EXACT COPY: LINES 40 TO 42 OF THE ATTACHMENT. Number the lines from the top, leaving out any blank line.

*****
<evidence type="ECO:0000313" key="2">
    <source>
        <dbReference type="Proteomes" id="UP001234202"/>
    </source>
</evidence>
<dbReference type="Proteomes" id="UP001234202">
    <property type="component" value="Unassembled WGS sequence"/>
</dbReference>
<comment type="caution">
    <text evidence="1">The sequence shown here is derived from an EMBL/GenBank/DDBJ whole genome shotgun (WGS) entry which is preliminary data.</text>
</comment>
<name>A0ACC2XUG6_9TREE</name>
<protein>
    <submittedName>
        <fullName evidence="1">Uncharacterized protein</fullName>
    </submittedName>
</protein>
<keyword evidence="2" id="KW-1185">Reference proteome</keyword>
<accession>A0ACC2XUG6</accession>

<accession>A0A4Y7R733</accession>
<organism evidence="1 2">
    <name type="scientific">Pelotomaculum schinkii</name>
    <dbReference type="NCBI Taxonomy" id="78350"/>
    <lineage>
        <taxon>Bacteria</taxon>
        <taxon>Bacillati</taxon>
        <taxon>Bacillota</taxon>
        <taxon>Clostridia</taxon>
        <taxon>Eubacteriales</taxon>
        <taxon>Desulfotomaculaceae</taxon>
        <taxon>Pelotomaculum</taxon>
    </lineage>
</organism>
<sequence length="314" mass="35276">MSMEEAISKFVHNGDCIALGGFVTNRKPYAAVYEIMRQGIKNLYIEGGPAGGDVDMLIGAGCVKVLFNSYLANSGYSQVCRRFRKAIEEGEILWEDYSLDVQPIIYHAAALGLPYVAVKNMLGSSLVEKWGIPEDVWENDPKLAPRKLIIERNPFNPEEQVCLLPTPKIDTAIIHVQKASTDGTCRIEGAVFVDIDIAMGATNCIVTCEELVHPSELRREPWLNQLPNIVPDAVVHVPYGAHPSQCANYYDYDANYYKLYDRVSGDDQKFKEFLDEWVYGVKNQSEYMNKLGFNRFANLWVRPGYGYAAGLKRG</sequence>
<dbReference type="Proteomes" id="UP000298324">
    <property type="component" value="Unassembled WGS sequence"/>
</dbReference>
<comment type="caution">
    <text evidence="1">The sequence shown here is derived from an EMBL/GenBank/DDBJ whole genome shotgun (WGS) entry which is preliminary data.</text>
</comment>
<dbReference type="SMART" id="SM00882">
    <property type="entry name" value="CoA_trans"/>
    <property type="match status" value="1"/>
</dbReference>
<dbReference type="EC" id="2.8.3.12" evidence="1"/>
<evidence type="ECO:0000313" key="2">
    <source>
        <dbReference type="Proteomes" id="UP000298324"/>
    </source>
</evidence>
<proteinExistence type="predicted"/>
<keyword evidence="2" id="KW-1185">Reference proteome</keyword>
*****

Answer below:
</comment>
<dbReference type="SMART" id="SM00882">
    <property type="entry name" value="CoA_trans"/>